The disturbing Mercy for Animals (MFA) undercover video of the E6 Cattle Ranch in Texas was so graphic it has caused tremendous controversy. CNN reported on it and was allowed to show only minimal excerpts from the filming.
Even more discouraging, it helped to spurn on attempts by lawmakers to create so-called “ag-gag” bills, making undercover videotaping and photographing of such abuse at factory farms, a crime. According to the Wall Street Journal, “the [MFA E6 Cattle Ranch] video helped to push June futures down 1.3% to $1.1565 a pound after the contract hit a two-week high earlier in the trading day.”
The Minnesota ag-gag bill seeks to punish not only those who videotape factory farm abuse, but anyone who distributes the film. In Iowa, the ag-gag bill has passed the house and is moving along in the senate. Thankfully the Florida bill was recently voted down.
Good News from Bad
Yet, some positive news has been born from it. Before the video was made public, Mercy for Animals, in conjunction with The Gentle Barn, partnered to rescue four of the sickly calves from the E6 Cattle Ranch. The undercover investigator who filmed the egregious abuse was able to negotiate saving the lives of four calves and through MFA, these young calves were taken to live out their lives at The Gentle Barn. They were named Mercy, Bob, Ari and Roy. To see the progress of the four E6 calves, visit The Gentle Barn.org as well as their Facebook page.
The Gentle Barn is a California-based center “that takes in animals that can’t find homes because they are too damaged.” according to Ellie Laks, Founder. The Gentle Barn’s mission is twofold. Through saving the lives of abused animals, The Gentle Barn helps abused children heal their emotional wounds by letting the kids identify with the animals’ stories. It provides a method for the children — victims of abuse — to talk about and deal with the horrible experiences in their lives by listening to the stories of abused animals.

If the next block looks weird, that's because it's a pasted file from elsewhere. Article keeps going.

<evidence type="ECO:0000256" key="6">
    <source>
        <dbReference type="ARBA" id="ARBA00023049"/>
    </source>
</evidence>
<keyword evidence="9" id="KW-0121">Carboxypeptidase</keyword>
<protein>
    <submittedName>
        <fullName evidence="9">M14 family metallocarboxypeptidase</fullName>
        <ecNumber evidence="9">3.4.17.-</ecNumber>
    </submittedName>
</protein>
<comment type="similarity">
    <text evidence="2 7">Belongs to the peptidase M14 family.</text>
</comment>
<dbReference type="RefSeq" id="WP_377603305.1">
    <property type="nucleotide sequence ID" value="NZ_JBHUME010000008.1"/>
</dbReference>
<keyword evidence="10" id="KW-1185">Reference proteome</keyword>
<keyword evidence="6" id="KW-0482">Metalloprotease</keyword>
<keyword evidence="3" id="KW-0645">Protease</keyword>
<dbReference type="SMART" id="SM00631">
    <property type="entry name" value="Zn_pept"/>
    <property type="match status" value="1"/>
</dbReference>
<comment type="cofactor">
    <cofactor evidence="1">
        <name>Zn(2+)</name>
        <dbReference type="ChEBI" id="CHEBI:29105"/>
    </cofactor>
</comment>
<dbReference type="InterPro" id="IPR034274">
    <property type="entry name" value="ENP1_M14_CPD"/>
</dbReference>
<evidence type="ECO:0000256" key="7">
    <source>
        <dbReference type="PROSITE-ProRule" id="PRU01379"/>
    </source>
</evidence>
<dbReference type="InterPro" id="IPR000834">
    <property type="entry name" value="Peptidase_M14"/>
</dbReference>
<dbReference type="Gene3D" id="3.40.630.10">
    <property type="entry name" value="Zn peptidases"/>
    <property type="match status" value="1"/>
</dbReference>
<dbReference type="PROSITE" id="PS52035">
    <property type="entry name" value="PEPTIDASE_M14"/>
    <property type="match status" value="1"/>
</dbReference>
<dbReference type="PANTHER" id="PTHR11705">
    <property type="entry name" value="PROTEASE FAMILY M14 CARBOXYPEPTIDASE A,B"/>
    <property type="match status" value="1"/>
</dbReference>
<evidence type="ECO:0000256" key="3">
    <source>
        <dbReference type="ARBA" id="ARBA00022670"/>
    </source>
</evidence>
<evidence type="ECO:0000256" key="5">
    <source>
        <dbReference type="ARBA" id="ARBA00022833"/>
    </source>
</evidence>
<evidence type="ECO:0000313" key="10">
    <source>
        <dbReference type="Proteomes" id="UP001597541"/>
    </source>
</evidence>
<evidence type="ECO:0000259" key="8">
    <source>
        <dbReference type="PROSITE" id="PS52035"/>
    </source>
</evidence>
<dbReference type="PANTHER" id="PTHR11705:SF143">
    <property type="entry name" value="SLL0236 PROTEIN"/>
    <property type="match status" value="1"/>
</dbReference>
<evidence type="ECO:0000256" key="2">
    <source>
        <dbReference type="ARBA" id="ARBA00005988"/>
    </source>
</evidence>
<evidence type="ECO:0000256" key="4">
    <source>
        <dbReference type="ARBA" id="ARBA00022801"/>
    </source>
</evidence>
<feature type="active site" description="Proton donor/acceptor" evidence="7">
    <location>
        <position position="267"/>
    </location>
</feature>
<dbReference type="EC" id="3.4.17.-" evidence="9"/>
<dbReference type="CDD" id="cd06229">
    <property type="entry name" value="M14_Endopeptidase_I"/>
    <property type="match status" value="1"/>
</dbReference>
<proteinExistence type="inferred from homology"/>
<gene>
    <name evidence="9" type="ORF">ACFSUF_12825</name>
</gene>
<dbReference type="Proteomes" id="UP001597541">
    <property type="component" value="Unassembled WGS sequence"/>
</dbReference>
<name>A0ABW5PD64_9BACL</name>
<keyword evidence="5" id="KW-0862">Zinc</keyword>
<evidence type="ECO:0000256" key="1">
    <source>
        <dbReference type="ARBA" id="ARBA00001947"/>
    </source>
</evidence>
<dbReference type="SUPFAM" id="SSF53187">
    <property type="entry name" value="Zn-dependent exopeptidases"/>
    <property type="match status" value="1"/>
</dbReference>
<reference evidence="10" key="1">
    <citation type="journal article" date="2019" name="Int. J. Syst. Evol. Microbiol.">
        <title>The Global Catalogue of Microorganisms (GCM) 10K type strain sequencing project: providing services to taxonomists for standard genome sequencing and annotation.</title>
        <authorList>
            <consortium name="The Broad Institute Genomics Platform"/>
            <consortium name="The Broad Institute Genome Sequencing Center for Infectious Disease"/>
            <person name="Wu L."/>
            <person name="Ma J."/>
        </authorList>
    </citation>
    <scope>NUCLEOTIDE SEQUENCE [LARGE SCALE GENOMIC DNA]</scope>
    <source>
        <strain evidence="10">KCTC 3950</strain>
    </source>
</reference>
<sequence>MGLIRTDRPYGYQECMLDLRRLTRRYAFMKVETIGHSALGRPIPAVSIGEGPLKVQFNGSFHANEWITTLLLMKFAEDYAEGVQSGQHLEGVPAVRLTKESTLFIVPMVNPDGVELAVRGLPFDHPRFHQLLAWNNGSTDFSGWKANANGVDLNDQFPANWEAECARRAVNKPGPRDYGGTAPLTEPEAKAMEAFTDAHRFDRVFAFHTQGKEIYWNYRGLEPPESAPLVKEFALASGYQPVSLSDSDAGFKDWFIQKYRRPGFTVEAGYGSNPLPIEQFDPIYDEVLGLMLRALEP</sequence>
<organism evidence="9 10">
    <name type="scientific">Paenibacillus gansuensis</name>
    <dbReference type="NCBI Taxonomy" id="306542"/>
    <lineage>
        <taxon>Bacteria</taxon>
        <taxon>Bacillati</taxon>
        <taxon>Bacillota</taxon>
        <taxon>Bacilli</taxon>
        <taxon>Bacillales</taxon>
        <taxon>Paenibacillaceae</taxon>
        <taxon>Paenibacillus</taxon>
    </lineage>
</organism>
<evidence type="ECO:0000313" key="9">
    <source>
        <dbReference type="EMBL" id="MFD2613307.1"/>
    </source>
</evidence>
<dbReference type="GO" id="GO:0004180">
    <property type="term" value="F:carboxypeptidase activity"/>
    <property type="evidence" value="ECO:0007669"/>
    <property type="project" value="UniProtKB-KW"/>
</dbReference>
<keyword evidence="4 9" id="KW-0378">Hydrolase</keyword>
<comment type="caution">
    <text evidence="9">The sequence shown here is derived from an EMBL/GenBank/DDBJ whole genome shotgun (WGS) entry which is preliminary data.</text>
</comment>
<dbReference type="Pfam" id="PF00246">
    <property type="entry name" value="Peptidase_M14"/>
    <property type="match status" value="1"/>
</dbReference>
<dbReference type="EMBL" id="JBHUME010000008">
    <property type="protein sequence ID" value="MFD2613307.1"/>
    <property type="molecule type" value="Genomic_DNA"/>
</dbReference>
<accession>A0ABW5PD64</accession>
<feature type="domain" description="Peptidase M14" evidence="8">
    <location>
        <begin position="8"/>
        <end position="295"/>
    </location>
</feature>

The NY Times’ Mark Bittman asks Who Protects the Animals? Indeed, this is the very question we should all be asking ourselves. According to MFA’s Executive Director, Nathan Runkle, there are no laws to protect animals from abuse on factory farms. The only anti-abuse laws for animals that join the food chain relates to slaughterhouses — a brief time in the lives of factory-farmed animals.
How You Can Help
Education and awareness is the first step. Once you make the connection between factory farming and the food on your plate, you may consider becoming vegetarian or vegan. I must confess, as a baby-boomer who was taught meat, dairy and eggs are the healthy choice, it took me many years to force myself to look at the undercover videos. Why? In a word — denial. I knew if I saw what really takes place, I could no longer participate in the cruelty of factory-farmed food. And I really didn’t want to give up the taste of lemon-marinated chicken, a fluffy cheese omelet or a medium-rare rib eye steak fresh off the grill.
Once I allowed myself to view an entire video of cruelty on factory farms, I wiped my eyes and blew my nose and the decision was made. The truth is I have never — not even once — missed meat of any kind because I am enjoying discovering the savory tastes and textures of plant-based foods. Take it from someone who never enjoyed veggies as a child: the variety of vegan and vegetarian foods is better than anything derived from an animal.
Want to do more to help animals in your community? Vote for your favorite animal shelter and help your local rescue win up to $15,000 during an America’s Favorite Animal Shelter contest sponsored by Care2, ASPCA and Adopt-a-Pet.com. The contest runs from May 16th to July 10th so vote for your favorite shelter today. Vote at http://www.care2.com/animalsheltercontest/
Photo Credit: Screen shot shows the four calves rescued from E6 Cattle Ranch -- Mercy, Bob, Ari and Roy -- by Mercy for Animals and The Gentle Barn.